1. Failure to pay attention. I observe people around me. It’s as much for entertainment as it is out of the general sense that it’s just good policy to know what is or could be happening in my immediate surroundings. It’s the people who have absolutely no interest or regard for anything that extends past their own nose that I find most infuriating. They’re the ones that will pull out in front of you without noticing onrushing traffic, or throw their car in reverse to leave the gas pumps and narrowly avoid hitting the car behind them. They’re the ones who look utterly perplexed when someone asks if they’re ready to order after standing in line for the last fifteen minutes without once glancing at the menu. They’re the ones who stop short in the middle of the sidewalk and somehow look surprised when the next person trips into them. How wonderful it must be to exist in this world without any sense or interest in things happening just beyond arms reach – forget things that happen out of sight. Those might as well be witchcraft. Situational awareness isn’t just keeping an eye open for something in your environment that just doesn’t seem right. Sadly, awareness, whether situational or itherwise if apparently a bridge too goddamned far for 90% of the people living on this beshitted rock of a planet.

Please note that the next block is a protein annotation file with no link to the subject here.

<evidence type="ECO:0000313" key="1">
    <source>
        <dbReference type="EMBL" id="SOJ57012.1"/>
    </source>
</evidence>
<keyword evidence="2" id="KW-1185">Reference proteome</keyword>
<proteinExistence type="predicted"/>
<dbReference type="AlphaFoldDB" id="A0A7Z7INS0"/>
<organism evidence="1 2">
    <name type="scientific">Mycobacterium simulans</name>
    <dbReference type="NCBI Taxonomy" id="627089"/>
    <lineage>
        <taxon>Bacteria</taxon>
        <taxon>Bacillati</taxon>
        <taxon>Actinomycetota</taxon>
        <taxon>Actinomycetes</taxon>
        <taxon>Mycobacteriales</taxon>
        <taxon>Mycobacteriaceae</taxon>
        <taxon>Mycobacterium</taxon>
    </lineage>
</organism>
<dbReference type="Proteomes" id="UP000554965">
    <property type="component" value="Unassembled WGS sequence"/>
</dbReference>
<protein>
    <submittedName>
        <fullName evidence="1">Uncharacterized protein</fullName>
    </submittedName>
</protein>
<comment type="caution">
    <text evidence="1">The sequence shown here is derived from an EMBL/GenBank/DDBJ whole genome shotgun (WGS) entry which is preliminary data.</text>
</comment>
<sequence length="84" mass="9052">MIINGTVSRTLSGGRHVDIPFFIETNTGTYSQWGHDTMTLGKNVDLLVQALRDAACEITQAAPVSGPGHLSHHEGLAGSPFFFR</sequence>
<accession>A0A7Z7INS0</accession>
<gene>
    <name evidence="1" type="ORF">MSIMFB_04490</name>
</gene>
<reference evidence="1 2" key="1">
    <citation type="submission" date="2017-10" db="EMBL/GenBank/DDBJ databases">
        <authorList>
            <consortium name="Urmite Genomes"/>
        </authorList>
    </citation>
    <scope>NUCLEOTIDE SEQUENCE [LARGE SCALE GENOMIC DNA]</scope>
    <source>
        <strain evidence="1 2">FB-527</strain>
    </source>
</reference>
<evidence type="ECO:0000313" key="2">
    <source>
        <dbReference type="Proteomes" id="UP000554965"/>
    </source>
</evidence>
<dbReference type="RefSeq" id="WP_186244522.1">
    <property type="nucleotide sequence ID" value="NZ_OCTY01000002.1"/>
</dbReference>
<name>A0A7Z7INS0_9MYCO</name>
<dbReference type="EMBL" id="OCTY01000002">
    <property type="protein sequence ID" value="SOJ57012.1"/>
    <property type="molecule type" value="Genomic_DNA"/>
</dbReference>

2. The shifting sands of Mondays. One of the big “so whats” about telework is it’s supposed to prepare us for working from alternate locations when our usual place of business is flooded, radioactive, or otherwise unavailable for doing business. When the office closes for a snow day, I’m theoretically supposed to be able to fire up my computer and do my job from home (which is a fine plan in theory, except for the part where even though I’m technically on the clock, the other 3000 people who I occasionally deal with don’t have telework agreements and are home not checking their email and phone messages). The whole theory of being able to do everything you can do in your office from a remote location is a fine one and probably true somewhere. I’ve got a situation next week that is ideal for “proof of concept” of why telework is the right answer. The meeting with high profile people is squarely in the middle of my regularly scheduled day to work from home. The most straightforward approach would be to call in and participate in the meeting as if being somewhere other than in the office didn’t make a difference. The actual approach will be to “just switch your day so you can be here for the meeting.” When we proceed from a place that assumes the quality of my work or advice on a subject is driven by where I am geographically, we’ve already lost the fight to build a 21st century workforce.